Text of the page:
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Municipal Politics

Calgary Has Big Housing Plans. Residents Would Like a Word

When cities stifle citizen engagement, it’s not just bad for democracy. It can backfire.

Ximena Gonzalez 23 Apr 2024The Tyee

Ximena González is a freelance writer and editor based in Calgary. Her work has appeared in the Globe and Mail and Jacobin.

At a moment when many Canadian cities face big challenges and changes, some city halls are slow to involve citizens in serious discussions about what actions to take.

That can drive polarization and distrust, and erode democracy.

“It’s really important for municipalities to engage with their residents on a regular basis, because the decisions made by municipalities are often the ones that affect us the most,” says Elodie Jacquet, a public engagement specialist and PhD student at Simon Fraser University.

For a sense of what is lost when citizen engagement erodes, consider Calgary.

“There’s this deep anger about the dwindling role of community associations in consultations,” says Leslie Evans, executive director at the Federation of Calgary Communities, a non-profit organization and a civic partner of the City of Calgary. “This has been happening for at least a decade now, where the city has been leaving residents out of the conversation.”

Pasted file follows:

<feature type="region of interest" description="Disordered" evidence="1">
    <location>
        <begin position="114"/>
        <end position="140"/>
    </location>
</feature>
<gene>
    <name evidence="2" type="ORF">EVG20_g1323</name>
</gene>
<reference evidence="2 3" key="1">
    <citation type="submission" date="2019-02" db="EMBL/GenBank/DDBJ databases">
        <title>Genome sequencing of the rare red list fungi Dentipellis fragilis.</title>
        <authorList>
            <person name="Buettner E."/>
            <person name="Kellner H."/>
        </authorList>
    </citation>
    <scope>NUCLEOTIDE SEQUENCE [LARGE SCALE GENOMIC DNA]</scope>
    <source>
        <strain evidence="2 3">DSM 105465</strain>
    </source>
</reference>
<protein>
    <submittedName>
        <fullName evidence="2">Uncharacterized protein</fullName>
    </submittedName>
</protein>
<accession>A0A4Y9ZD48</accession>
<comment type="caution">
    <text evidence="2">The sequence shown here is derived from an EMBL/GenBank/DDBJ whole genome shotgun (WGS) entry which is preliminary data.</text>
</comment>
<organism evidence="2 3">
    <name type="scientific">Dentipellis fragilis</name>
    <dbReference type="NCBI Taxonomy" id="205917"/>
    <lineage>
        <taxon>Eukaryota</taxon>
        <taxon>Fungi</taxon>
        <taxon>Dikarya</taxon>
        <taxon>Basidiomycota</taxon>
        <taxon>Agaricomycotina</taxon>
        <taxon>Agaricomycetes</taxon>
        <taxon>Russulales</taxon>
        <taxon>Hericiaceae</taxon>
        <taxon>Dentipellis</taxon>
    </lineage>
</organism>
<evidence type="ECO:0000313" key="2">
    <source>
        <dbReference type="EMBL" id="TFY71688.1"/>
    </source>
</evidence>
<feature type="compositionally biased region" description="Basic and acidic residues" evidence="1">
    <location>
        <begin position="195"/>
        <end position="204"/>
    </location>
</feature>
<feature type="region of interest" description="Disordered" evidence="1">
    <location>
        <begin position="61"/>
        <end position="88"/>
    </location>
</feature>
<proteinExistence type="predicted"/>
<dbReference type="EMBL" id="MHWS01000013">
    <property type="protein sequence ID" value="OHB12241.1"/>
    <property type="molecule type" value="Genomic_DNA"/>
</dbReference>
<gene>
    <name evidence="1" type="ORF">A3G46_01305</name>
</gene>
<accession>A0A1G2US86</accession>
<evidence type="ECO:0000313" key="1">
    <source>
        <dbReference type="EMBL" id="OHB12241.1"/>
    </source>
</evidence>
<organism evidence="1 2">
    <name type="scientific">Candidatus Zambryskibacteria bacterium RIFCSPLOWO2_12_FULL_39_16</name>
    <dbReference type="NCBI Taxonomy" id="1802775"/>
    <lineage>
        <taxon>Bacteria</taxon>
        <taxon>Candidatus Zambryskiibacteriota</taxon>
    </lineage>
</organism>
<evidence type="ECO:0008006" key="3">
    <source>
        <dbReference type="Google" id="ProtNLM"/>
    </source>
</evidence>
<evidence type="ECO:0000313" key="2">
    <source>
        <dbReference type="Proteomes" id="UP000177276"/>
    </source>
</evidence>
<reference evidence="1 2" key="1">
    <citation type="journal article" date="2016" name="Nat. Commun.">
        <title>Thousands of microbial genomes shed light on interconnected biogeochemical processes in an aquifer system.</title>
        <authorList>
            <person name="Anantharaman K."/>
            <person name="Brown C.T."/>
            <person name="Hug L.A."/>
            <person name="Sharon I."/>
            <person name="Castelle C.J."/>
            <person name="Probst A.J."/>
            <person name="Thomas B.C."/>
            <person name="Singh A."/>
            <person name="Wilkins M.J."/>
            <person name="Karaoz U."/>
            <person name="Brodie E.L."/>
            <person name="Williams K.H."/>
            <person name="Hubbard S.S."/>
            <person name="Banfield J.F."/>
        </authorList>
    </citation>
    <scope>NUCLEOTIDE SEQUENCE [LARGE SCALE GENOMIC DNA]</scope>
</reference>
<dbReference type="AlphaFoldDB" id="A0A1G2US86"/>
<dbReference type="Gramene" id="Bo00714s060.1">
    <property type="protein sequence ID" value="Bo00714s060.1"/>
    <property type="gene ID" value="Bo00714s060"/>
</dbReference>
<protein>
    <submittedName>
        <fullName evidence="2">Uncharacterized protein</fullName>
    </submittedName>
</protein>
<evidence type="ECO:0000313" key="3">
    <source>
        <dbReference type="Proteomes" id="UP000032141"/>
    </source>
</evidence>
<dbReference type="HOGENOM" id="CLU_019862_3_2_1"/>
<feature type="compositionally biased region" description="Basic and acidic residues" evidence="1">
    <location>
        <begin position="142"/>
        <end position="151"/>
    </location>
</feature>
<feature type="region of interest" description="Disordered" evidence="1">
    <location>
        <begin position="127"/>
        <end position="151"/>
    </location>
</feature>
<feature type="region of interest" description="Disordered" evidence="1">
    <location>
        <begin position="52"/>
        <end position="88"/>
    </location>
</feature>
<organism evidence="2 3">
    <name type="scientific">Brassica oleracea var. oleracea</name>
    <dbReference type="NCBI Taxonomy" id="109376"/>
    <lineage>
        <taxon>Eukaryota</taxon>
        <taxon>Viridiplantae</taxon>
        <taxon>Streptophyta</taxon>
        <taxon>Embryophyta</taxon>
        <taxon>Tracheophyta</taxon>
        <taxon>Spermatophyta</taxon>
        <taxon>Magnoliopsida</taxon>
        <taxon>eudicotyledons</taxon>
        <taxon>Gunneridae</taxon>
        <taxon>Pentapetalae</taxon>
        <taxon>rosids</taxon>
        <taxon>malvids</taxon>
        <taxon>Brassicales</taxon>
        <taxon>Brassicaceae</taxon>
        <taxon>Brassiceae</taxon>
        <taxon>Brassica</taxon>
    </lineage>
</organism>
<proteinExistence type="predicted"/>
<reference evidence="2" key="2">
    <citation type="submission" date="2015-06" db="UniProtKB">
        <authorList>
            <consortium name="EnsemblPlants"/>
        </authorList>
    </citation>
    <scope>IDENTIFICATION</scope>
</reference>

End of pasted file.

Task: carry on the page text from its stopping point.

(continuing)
A recent proposal to rezone the entire city has brought this discontent to the forefront. Citizens’ desire to participate has been so pent up for so long that a public hearing scheduled for April 22 has had to be stretched to last up to seven days.

In January, the City of Calgary launched a campaign to inform Calgarians on the changes that would be brought about by its plan to increase the minimum density in residential areas by allowing property owners to build up to four dwellings, plus basement suites, on land formerly zoned to allow just one or two. This new level of zoning is known as R-CG.

The move has been lauded by politicians, city planners and affordable housing advocates for its potential to transform Calgary into a more sustainable, affordable and equitable city.

The materials distributed by the city lead with two important data points: 84,600 Calgary households whose earnings fall below $60,000 are currently struggling to afford their homes; and 87 per cent of low-density residential properties don’t allow for more than two dwellings per parcel.

Allowing for more density across the city, the information materials explain, would boost the supply of housing and increase the chances more Calgarians can choose to live close to schools, grocery stores, restaurants and workplaces, and forgo the need to own a car.